Le 12-déc.-06, à 13:02, Stathis Papaioannou a écrit :
> Bruno Marchal writes:
>> Le 12-déc.-06, à 03:58, 1Z a écrit :
>>> 1Z wrote:
>>>> Bruno Marchal wrote:
>>>>> I agree that the problem of evil (and thus the equivalent problem
>>>>> Good) is interesting. Of course it is not well addressed by the two
>>>>> current theories of everything: Loop gravity and String theory.
>>> both of these easily answer the problem Of Evil
>>> if you treat them as Theories of Everything (and not just Everything
>> I was "kind" enough to consider them as theories as everything indeed,
>> but then it is an obvious fact that Loop Gravity (LG) and String
>> Theories (ST) does not even address the question, nor any qualia
>> question. Of course, LG and ST, like all physicalist approaches, rely
>> on an implicit materialist theological doctrine.
> Haven't you said in the past that science is silent on the question of
> whether there is
> a real material universe?
When approaching rather subtle point, I think it could be misleading to
use the term "science" like if science was a person saying things.
What I said was that lobian machine cannot prove that there is a
reality, because that would be equivalent as proving their own
consistency, and that would contradict the second incompleteness
theorem. So "lobian science" cannot say that there is a universe or a
reality, material or not. Now, what *I* say is that IF there is a
reality and IF comp is correct (classical or platonist comp: I allow
the use of the excluded middle principle) THEN that reality cannot be
material (or more precisely the assumption of matter cannot be related
with the observation of matter so that with the usual occam razor the
(aristotelian) concept of primary matter loses its explanation power.
> It is assumed by most scientists, as by most people, but it is
> not actually one of the testable predictions of the scientific theory.
OK. That is why, for lobian machine, to believe in a reality is already
Most probably, humans (if not most animals) have such a "theology"
buried in their genes. The cat believes in the mouse.
>>> The Problem of Evil is the Problem of reconciling a good God with a
>>> suffering world.
>> No. This is only a version of "the problem of Evil" in christian
>> theologies. In Buddhism, the "problem of evil" can arguably be
>> translated into the problem of finding the roots of suffering (and how
>> to cut them). In non-eliminative materialism the problem of evil is
>> problem of why and how information processing by neurons does make a
>> first person feeling pain, etc.
> OK, but if you just say "problem of evil" it generally means what
> Peter has said above
> to most people who have heard of the term.
Thanks for reminding this to me. (But I thought it was clear I do take
some distance from materialist christian sciences and theology).
Of course I have to be clear if I address some new audience.
>> Here I was alluding to the quasi trivial fact that to get a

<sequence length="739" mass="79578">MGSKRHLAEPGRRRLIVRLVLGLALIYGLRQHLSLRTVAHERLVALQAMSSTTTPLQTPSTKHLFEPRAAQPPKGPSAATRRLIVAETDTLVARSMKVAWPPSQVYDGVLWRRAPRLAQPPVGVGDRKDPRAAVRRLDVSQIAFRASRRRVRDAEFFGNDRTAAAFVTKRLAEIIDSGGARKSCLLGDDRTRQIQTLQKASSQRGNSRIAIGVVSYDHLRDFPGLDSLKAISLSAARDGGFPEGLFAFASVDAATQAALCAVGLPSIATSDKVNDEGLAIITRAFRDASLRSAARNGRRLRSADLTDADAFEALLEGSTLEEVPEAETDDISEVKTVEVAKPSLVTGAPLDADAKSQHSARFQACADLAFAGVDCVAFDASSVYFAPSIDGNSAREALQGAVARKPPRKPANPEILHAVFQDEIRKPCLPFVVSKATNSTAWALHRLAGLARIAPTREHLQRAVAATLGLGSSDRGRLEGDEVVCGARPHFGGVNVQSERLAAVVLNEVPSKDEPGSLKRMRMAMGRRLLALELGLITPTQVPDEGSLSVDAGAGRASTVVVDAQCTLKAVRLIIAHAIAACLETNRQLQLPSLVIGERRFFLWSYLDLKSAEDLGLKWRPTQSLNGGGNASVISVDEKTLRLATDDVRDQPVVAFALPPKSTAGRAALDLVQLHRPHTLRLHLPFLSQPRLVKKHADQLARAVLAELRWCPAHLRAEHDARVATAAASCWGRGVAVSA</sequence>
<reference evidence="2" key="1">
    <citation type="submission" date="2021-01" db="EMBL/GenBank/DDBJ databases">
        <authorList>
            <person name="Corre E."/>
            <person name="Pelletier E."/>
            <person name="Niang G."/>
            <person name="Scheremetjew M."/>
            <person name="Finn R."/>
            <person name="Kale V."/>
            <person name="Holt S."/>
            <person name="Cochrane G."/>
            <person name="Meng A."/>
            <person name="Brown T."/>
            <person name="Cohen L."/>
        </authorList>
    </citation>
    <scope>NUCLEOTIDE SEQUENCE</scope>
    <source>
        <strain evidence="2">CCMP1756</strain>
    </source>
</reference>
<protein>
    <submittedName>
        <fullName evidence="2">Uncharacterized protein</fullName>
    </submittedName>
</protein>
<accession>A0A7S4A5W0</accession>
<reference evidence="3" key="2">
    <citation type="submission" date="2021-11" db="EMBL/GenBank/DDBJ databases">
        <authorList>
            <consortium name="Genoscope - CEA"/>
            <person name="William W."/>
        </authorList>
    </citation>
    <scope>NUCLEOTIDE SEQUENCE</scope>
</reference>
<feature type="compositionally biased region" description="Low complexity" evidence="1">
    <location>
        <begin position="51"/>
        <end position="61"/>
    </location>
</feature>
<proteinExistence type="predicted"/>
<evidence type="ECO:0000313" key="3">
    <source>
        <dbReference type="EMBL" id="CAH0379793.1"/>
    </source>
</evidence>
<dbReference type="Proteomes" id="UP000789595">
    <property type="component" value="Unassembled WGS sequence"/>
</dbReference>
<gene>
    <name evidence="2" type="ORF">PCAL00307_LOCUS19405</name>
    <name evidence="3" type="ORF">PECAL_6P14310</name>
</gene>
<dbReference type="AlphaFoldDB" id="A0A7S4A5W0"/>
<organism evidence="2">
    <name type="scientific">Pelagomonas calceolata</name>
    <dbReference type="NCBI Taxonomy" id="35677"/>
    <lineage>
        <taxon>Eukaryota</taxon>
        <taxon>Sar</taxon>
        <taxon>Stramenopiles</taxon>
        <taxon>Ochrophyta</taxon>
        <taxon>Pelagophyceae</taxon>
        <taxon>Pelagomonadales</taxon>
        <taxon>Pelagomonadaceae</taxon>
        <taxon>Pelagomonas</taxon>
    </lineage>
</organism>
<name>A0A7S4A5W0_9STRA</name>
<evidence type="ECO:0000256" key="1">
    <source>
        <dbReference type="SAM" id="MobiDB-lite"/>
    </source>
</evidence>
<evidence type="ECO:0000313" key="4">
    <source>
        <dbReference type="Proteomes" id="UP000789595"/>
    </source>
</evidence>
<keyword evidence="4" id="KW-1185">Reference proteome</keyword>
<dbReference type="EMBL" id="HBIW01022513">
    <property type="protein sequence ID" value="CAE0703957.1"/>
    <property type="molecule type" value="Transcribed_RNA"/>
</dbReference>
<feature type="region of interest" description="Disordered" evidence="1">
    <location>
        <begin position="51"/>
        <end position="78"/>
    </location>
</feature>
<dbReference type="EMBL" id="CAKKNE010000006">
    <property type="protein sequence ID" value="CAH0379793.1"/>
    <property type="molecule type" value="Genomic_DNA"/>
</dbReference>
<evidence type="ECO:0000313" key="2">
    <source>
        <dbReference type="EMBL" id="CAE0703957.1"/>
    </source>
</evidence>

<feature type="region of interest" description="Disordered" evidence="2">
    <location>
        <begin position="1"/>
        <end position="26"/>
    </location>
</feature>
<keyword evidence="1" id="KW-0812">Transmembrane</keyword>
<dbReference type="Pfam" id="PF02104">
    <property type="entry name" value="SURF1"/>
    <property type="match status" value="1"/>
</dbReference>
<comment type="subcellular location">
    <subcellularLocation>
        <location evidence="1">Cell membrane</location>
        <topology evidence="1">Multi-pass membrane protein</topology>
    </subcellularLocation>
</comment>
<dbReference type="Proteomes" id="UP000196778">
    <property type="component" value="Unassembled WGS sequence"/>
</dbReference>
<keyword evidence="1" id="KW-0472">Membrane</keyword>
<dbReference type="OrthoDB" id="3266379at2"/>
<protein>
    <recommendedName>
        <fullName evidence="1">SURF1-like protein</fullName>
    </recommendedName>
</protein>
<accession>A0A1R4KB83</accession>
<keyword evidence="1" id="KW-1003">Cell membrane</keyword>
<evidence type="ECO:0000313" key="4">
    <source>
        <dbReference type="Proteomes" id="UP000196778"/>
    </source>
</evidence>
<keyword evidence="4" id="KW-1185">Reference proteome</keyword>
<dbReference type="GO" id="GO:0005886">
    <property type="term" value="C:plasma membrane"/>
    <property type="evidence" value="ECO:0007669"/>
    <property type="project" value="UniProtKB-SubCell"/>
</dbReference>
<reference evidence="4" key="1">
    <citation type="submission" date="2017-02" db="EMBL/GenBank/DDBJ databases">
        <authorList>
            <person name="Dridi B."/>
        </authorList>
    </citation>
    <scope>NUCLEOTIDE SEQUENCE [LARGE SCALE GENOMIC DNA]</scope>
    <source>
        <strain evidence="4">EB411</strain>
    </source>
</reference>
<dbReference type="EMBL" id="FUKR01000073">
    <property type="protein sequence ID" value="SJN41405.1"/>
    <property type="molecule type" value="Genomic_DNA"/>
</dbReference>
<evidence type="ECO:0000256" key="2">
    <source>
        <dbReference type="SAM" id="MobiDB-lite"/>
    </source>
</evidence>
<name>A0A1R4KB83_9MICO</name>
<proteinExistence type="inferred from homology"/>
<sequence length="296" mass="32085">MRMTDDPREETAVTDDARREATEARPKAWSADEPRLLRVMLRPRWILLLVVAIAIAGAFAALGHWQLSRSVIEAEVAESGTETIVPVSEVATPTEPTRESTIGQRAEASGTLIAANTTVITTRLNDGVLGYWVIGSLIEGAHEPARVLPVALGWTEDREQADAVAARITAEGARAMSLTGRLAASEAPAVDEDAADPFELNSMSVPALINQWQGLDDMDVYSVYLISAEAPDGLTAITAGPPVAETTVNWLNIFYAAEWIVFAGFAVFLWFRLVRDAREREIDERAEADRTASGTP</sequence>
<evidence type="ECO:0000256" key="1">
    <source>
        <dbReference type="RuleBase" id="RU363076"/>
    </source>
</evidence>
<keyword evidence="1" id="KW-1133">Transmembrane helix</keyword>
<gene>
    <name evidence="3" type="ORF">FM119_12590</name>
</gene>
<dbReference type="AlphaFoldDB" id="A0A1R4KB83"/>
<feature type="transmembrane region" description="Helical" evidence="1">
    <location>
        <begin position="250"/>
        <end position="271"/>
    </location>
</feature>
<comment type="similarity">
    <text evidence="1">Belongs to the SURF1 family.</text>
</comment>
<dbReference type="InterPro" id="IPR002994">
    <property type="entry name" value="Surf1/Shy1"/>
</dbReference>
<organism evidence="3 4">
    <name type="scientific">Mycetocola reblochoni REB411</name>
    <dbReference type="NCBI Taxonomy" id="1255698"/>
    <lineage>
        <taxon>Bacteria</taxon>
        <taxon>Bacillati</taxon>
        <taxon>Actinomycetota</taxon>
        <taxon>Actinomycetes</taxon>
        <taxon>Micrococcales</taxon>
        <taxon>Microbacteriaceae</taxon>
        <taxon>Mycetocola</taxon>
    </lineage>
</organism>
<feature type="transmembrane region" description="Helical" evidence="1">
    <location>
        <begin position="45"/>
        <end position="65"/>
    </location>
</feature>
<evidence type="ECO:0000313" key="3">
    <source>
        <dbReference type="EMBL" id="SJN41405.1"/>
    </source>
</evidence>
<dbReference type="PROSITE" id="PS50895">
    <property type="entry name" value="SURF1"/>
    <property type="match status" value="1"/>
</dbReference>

>> "scientific" theory of "suffering" (and thus more generally evil) we
>> need a theory of qualia before.
> But even such a theory (if possible) would not explain what evil is
> any better than saying
> that it is suffering, or some variation on this.
Of course. Darwinianly (if I may say) suffering is good. It has
obvious survival value. People lacking pain receptor survive with
difficulties. It less clear "evil" is necessary where evil could be
*defined* by the useless suffering humans makes on itself ..., or pain
during agony (what is the use?). Perhaps the word has no meaning at all
>>> there is no God in either theory, the problem does not arise.
>> Which illustrates that ST and LG are not theory of everything (unless
>> we take the materialist doctrine, but then comp is wrong, or my
>> argument UDA is incorrect, ...)
>> But evil exists, (no?), if only through the existence of suffering
>> (although "evil" is a notion arguably far more complex than "just"
>> suffering (hope you grant a relation between suffering and evil)).
>> Of course, from a comp point of view, LG and ST address only the
>> hypostases (Z1 and Z1*, perhaps S4Grz1 and the X logics too). And they
>> does not try to distinguish between the communicable and the non
>> communicable part of it.
> I don't see how it's such a big problem. Consciousness exists,
> therefore feelings exist,
> and some of these feelings are unpleasant ones. Explaining
> consciousness is difficult,
> but once granted, you don't need an extra theory for every different
> type of feeling.
We certainly need either extra axioms or extra definition. An
explanation of consciousness will not necessarily provide by itself an
explanation of all accessible state of consciousness.
>> BTW you are quick saying there is no "God" in LG and in ST, is that a
>> theorem? I don't see the question addressed in those theories except
>> perhaps somehow by Hawking ...
> LG and ST do not specifically discuss elephants and are not dependent
> on the existence
> or nonexistence of elephants for validity. It is possible that without
> God the universe
> would not have come about, but the same is true for elephants.
And I would have make the same remark in case 1Z would have told me
that there is no elephant in LG or in ST. But he told me there is no
god in LG and ST (that it is not even wrong).
I must go. Perhaps I miss something. Of course when I make comments
(like my answer to Tom) I recast and reinterpret all terms in the comp
frame where grosso modo science = G and (pure) theology = G* (minus G).
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